I left DC mid morning and started heading south not really knowing what to expect over the next few days, but I’d packed enough underwear and SD cards to handle whatever this trip decided to throw at me.
The 6 hour drive down to the Uwharrie Off-Road Training Center in Uwharrie, North Carolina gave me plenty of time to mentally prepare myself to cover the International 4-Wheel Drive Trainers’ Association (I4WDTA) Training for Certification (TFC). The only problem was I quickly realized I knew surprisingly little about the organization. All I really knew was that our good friend’s Tim Bleau and Chris Cole had graciously allowed us to attend this event, and that I would get the opportunity to witness the most professional level of 4-wheel drive instruction available in the US, if not the world.
I finally rolled into the Eldorado Outpost a little after 3 and quickly recognized some familiar faces. Richard LaRusso had arrived minutes earlier, Chris was easy to spot in his Unimog, and the infamous famous Bill Burke came out from his traveling headquarters to introduce himself and break the ice.
As we swapped stories and made small talk, the rest of the candidates and trainers started to trickle in and I started to get some clarification on what I could expect during the TFC.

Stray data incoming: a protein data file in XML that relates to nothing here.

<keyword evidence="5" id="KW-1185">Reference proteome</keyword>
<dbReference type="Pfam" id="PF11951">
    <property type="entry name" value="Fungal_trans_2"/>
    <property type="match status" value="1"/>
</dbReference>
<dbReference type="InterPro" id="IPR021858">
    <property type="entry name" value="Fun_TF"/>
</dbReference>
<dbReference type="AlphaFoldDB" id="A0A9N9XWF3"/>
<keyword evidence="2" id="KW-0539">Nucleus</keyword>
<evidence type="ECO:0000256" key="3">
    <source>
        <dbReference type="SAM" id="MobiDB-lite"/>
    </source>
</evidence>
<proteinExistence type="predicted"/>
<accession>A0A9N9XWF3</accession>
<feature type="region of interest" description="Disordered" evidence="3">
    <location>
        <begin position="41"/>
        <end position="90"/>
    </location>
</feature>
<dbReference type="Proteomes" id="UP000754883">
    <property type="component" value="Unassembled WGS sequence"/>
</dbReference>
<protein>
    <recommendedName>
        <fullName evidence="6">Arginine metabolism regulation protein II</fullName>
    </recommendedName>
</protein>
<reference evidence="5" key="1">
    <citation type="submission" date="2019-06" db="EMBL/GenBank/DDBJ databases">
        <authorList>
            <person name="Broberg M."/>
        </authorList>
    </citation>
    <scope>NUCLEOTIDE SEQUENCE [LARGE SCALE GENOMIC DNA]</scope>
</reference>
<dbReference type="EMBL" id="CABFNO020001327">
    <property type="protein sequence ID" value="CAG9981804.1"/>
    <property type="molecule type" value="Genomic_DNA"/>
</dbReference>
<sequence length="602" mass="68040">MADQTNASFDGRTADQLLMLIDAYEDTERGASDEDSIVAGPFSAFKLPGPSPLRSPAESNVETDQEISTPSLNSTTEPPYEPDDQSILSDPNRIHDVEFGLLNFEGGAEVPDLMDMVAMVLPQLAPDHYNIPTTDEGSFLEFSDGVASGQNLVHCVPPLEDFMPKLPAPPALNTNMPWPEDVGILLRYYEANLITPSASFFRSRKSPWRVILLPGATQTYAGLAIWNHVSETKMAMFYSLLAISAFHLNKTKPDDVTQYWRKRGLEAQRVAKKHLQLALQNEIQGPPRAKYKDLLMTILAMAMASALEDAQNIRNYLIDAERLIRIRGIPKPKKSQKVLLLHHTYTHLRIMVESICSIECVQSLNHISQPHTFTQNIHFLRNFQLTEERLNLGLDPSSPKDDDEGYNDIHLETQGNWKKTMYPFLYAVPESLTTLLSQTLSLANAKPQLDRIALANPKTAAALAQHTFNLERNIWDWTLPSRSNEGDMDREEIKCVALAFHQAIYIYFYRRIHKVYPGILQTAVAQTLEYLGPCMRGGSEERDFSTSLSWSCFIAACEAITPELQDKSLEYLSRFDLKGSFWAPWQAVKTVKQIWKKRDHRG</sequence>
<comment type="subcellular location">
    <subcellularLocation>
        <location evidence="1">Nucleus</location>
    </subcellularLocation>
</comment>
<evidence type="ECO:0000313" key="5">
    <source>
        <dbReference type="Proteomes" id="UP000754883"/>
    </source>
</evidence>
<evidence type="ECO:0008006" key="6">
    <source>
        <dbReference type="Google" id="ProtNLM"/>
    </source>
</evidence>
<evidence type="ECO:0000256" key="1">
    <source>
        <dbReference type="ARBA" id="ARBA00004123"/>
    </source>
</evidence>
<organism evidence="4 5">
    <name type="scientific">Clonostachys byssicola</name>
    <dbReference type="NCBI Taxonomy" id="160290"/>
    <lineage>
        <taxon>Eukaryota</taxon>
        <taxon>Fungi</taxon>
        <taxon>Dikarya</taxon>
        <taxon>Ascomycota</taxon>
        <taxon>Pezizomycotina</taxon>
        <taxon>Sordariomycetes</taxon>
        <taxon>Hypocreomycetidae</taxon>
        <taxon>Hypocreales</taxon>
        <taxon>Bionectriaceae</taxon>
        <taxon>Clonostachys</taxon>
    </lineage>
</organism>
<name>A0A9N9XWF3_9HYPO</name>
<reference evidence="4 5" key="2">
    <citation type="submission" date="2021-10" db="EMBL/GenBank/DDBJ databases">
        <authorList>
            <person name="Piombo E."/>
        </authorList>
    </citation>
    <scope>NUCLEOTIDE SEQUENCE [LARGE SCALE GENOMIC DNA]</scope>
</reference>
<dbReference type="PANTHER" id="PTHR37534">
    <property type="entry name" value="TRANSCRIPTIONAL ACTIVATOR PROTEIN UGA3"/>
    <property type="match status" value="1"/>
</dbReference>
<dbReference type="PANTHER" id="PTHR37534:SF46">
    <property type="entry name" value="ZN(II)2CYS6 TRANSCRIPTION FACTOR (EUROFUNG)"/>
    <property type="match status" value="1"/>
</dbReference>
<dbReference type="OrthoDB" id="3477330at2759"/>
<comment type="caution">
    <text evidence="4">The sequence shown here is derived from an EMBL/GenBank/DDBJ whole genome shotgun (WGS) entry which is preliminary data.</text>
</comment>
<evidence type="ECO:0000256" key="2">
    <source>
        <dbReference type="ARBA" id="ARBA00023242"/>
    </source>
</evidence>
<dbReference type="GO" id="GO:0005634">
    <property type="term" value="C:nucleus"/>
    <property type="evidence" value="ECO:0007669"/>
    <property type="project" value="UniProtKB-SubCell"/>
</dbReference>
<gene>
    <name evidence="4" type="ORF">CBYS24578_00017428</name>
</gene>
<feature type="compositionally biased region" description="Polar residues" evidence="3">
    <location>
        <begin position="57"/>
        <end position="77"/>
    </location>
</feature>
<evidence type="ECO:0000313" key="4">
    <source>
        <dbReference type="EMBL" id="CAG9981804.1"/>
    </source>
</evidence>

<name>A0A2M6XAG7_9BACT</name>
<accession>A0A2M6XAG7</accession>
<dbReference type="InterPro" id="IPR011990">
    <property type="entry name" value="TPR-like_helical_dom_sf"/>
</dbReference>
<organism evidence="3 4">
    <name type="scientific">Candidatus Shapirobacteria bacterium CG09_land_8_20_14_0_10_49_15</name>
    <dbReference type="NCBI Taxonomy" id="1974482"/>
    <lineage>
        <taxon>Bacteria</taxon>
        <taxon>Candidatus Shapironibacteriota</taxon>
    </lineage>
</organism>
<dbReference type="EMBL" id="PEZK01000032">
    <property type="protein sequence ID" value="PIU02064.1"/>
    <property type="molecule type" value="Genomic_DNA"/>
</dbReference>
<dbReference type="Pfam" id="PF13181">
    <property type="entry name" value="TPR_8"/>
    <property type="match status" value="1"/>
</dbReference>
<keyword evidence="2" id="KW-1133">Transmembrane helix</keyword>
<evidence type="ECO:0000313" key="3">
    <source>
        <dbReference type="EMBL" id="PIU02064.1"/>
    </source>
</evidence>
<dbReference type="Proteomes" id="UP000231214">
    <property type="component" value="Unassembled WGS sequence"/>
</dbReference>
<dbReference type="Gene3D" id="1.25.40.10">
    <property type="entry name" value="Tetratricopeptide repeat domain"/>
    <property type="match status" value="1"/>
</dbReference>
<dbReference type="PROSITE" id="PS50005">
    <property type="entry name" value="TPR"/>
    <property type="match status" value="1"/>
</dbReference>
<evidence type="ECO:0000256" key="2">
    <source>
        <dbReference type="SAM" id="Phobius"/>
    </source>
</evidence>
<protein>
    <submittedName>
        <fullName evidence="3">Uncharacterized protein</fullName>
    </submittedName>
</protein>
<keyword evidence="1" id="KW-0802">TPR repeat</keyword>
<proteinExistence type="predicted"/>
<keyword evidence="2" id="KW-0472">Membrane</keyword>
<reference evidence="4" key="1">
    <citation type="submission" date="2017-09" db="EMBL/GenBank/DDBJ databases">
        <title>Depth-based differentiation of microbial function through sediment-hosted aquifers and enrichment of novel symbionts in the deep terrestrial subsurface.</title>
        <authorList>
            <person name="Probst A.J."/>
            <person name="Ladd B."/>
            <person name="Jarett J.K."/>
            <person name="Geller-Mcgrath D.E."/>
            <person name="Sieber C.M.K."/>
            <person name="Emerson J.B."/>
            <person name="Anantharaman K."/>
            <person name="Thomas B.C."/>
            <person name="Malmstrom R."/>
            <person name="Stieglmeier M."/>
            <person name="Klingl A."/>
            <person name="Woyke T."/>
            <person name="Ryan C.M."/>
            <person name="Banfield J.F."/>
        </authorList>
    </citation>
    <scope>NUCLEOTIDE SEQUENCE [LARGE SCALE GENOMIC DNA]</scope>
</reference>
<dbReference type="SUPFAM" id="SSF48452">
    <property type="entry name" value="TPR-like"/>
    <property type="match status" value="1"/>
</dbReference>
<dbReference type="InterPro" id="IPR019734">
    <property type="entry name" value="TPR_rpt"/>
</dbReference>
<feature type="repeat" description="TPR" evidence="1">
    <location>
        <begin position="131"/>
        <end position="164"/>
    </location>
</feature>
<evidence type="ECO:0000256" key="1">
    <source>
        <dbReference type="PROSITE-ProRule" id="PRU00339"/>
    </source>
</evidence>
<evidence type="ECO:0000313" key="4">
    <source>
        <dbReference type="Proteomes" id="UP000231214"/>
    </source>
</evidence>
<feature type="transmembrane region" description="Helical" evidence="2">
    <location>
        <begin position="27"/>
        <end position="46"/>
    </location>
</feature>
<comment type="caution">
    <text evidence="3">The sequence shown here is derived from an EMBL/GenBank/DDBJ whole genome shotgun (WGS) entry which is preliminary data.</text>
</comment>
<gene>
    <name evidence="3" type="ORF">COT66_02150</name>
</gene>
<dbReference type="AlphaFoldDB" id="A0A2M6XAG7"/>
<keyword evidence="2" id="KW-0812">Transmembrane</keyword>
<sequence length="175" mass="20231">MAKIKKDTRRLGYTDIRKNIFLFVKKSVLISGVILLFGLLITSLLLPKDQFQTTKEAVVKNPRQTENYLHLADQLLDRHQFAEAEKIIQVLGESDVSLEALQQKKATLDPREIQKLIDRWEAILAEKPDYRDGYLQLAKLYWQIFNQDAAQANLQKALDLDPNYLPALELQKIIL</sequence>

The first thing that was made clear was that the TFC was not a traditional training event. All of the five candidates who were selected to participate in the TFC were there because of their strong background and experience in 4-Wheel drive instruction and training. So they weren’t here to further enhance their skill set, they were here to prove they had the skills to effectively train others. In reality, the TFC is more of an interview, and selection board is made up of highly experienced I4WDTA certified trainers.
The second was that all of the candidates could/should expect to be thrown out of the comfort zone both in the classroom and when in the field. Yes you read that right, not only are candidates expected to have in-depth knowledge of all the facets of 4-wheel drive training, they are also expected to be able to safely perform all of their skills in the field while under pressure.
So how do you pass? It all ends with a rigorous written examination (no multiple choice nonsense here) and a field practical where every trainer puts you through the ringer.
As we hit the sack for the evening, you could tell that everyone was going to have a hard time sleeping due to the anticipation of what the rest of the week would bring.